Weird Internets: A Conversation with 'Online Curiosity Collector' Katie Notopoulos

Weird Internets is a new series in which we spotlight and explore funny, bizarre, or otherwise interesting corners of the internet. Today: we talk to Katie Notopoulos, proprietor of "Sorry I Missed Your Party," diaper fetishist fetishist, and innovator in the field of "found schadenfreude."

When Wikipedia took itself down for the day last Wednesday to protest the anti-piracy bill SOPA, the internet was treated to a small consolation prize: the tweeted responses of high school students. It's probably not surprising that lazy students would freak out when the go-to source for probably-correct information goes down; what was surprising was the range of reaction, from disproportionate emotion ("crying myself to sleep because I can't read this summary of paradise lost because Wikipedia is blacked out. -.-"), to restrained stoicism ("How Long Is This Wikipedia Black Out Thing? Cause I Have A Paper To Write"), to, best of all, mournful bewilderment ("Wikipedia banned by US Congress????"). The post we wrote about the great high school freakout did better than our post about SOPA itself. All thanks to the flawless and loving selection of a balloon-avatared Twitter user named Katie Notopoulos.

Katie is an expert in what she told me she calls "found schadenfreude": all that hilariously weird and stupid stuff on the internet that most people never read. Comedian Julie Klausner, who hosts Katie on her podcast "How Was Your Week?" calls her an "online curiosity collector"; What Katie does, essentially, is a very specific and very funny kind of curating — sorting through the constant and impenetrable noise of Twitter or Flickr to find the bizarre and ugly and idiotic. "It's noticing a pattern," Katie said when I asked about her method. "When it becomes a pattern, it's funny."

The patterns that Katie curates, whether for a few hours on her Twitter, or in a more extensive and permanent way on one of her many blogs, tend to highlight the special way that the internet makes our most serious and meaningful desires and expressions come across as petty and absurd. "Adult baby" fetishists, which, like the "bronies" she wrote about for this website last month, are some of Katie's favorite material on Twitter. "It's sort of shocking because it's yucky, but what I think is funniest about it is that how silly it sounds when people are writing out in words their fantasies," she says. "It probably sounds fine when they're whispering it to their diaper-buddies alone at night, but in written form it's just ridiculous."

You see the same movement in the sobbing faces from her great Tumblr Marina Abramoviç Made Me Cry or the found party photos on her first blog, Sorry I Missed Your Party, where the idiocy and ridiculousness of people's lives comes into sharp focus. There's a whole business model built on aggregating and curating the smartest and most interesting stuff on the web; Katie has dedicated herself to uncovering and collecting the saddest and stupidest and most banal (and most obsessed with My Little Pony). Amid the hyperbole and narcissism of the internet it's nice to be reminded of how fundamentally silly human beings actually are.

Vital Stats

INTERNETTING SINCE: "In college, I got really into reading other people's Livejournals, following the lives of depressed teens. I had a receptionist job in college where I had a lot of free time, and I got really into searching through Google for personal photos and personal sites. This was in like 2003 when there just wasn't as much personal stuff out there — when Flickr got popular, that's when I really started enjoying looking through people's photos. I would just email my friends links to funny pictures I had found, and then I had the idea to make a blog of them."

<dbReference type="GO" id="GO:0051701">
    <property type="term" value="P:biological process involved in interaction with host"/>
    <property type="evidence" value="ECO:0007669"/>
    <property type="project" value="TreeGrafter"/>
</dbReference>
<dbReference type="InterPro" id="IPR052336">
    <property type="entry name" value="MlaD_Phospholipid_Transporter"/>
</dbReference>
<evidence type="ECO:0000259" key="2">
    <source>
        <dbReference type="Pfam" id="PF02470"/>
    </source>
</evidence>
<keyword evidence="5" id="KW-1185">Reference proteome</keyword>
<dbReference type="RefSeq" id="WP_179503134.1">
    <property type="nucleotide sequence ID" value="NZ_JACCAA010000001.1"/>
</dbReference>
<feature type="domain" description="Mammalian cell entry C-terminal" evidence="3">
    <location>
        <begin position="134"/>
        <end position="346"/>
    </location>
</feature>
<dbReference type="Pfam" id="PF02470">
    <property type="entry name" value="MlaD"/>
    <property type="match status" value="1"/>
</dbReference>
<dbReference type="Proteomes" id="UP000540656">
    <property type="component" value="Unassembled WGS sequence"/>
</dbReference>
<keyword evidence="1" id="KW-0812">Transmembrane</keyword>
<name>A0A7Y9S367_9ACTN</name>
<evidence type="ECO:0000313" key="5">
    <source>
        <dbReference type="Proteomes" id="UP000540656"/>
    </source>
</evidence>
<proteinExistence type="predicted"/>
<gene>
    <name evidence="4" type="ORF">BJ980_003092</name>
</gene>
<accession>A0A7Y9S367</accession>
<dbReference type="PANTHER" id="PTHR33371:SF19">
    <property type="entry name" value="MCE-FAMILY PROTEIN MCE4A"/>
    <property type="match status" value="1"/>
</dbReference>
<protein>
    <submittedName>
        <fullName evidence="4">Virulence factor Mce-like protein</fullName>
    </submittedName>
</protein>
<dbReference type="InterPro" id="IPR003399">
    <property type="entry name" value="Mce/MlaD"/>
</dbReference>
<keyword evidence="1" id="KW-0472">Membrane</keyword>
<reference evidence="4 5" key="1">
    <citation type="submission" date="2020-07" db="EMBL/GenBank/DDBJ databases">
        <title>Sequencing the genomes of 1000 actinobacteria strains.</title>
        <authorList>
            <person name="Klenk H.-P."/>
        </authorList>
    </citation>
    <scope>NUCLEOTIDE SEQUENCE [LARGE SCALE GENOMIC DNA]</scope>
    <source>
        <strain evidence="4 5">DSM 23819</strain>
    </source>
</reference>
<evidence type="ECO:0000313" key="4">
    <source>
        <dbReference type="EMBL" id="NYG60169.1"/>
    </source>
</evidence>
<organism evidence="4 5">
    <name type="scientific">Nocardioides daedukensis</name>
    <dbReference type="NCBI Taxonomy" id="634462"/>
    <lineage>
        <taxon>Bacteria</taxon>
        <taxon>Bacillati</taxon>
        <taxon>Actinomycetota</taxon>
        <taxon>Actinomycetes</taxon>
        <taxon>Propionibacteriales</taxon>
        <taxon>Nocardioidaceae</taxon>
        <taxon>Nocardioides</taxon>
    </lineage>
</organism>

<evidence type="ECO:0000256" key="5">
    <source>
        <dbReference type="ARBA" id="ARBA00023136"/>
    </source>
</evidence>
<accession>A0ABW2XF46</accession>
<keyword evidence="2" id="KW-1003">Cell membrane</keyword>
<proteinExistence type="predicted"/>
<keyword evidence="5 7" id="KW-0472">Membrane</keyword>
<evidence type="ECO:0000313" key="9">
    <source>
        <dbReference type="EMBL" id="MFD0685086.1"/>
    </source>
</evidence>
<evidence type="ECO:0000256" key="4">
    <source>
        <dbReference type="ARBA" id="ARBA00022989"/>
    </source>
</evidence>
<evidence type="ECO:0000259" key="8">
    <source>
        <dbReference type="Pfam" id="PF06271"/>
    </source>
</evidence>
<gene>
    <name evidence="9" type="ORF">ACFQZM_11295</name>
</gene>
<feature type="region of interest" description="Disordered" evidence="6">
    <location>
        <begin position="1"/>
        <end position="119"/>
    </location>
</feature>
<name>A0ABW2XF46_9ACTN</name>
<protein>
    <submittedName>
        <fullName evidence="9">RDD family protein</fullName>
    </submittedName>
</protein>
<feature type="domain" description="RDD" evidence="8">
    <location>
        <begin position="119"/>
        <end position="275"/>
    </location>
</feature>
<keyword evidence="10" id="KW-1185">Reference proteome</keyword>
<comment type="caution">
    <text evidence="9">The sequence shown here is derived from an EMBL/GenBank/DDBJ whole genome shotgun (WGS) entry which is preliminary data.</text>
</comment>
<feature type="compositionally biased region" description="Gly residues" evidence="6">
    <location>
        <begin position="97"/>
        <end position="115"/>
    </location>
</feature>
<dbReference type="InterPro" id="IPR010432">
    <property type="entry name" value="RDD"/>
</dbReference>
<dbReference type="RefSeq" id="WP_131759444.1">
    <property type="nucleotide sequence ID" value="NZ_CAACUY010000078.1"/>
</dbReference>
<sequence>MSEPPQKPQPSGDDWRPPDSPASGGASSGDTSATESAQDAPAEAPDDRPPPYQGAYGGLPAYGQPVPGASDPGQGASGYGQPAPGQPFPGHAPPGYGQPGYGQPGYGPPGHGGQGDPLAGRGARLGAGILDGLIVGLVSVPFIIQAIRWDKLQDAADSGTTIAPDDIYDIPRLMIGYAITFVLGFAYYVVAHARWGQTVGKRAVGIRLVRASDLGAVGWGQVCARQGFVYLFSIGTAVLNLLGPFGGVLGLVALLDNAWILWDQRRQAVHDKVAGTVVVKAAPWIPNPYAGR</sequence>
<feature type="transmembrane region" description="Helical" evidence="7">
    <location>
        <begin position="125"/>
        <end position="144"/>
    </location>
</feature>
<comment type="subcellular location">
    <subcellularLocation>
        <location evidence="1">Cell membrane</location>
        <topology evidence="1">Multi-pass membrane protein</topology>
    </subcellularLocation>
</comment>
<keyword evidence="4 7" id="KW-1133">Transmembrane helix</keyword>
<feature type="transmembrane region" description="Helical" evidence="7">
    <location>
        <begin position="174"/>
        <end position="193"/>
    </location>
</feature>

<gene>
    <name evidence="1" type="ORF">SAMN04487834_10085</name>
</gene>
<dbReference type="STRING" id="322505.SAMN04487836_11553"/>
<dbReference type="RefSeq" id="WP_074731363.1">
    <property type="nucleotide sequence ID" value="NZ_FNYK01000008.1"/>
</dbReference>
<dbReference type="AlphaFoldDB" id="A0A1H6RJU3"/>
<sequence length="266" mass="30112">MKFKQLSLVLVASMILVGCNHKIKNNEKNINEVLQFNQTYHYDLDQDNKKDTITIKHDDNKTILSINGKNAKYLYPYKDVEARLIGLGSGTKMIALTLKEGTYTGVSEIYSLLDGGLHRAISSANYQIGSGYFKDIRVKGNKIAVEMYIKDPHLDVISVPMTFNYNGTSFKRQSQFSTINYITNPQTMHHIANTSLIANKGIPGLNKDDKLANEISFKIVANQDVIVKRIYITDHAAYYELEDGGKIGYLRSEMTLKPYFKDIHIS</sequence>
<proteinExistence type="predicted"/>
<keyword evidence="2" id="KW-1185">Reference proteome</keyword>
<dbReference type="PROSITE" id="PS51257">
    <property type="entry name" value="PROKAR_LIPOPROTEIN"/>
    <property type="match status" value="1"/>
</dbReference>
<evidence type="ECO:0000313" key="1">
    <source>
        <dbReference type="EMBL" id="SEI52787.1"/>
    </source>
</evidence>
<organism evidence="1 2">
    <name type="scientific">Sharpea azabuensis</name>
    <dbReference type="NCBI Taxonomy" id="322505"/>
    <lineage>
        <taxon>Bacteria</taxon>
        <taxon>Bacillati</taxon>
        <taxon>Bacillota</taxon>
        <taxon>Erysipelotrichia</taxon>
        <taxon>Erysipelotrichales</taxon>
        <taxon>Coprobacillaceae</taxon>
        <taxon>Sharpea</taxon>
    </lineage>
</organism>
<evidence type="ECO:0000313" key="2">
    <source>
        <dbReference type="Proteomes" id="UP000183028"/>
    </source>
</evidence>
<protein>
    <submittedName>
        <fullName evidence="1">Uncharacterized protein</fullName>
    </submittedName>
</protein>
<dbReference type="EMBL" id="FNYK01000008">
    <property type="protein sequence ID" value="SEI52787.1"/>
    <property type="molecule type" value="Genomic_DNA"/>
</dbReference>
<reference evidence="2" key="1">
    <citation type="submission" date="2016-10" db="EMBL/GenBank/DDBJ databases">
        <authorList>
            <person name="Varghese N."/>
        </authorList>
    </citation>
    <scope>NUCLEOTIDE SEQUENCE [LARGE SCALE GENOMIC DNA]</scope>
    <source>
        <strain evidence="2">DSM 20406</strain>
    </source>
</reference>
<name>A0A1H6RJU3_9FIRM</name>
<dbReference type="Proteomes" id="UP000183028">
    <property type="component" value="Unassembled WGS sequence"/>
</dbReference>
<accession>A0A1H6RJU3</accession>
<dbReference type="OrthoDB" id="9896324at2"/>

WHERE TO START: Besides Katie's Twitter account, the purest distillation of her skill is "Dumb Tweets at Celebrities," which is exactly what it says it is, and which reveals the supposed great democratizing power of the internet to mostly just be weird foot fetishists trying to get celebrities' attention. I told Katie how much I liked this one, and she responded "I think people who tweet at celebrities are just like... I can't even describe how idiotic that is. I started the blog based on one guy who I saw tweet at celebrities all the time, and he asked Padma Lakshmi if she would recommend gruyere for making mac and cheese. And like, Padma Lakshmi does not care about your godddamn mac and cheese, bro."

BEST KNOWN FOR: Marina Abramoviç Made Me Cry, a collection of photos, taken from the museum's public Flickr page, of people who cried while participating in Abramoviç's MoMA show "The Artist Is Present." "This spring I got a Google alert when she was the commencement speaker at a college," Katie says. "The introduction mentioned something about how her artwork made people cry a lot. I was like man, she's probably annoyed that this haunts her, because it's not really what it's supposed to be about. It was sort of poking fun of something that was being taken deadly seriously. I think that's why people liked it so much. Also, people look fucking funny when they're crying."

OTHER WORKS: Sorry I Missed Your Party, Dumb Tweets at Brands, Hot Chicks Misidentifying as Nerds, Narratives in Emoji.

FAVORITE INTERNET THING: "1) Tricia Lockwood's sext tweets. I love her so much. 2) Finding galleries of people who have collected hundreds of photos of themselves posing with celebrities over many years, i.e. this. Also, I really like this found photo blog Internet History."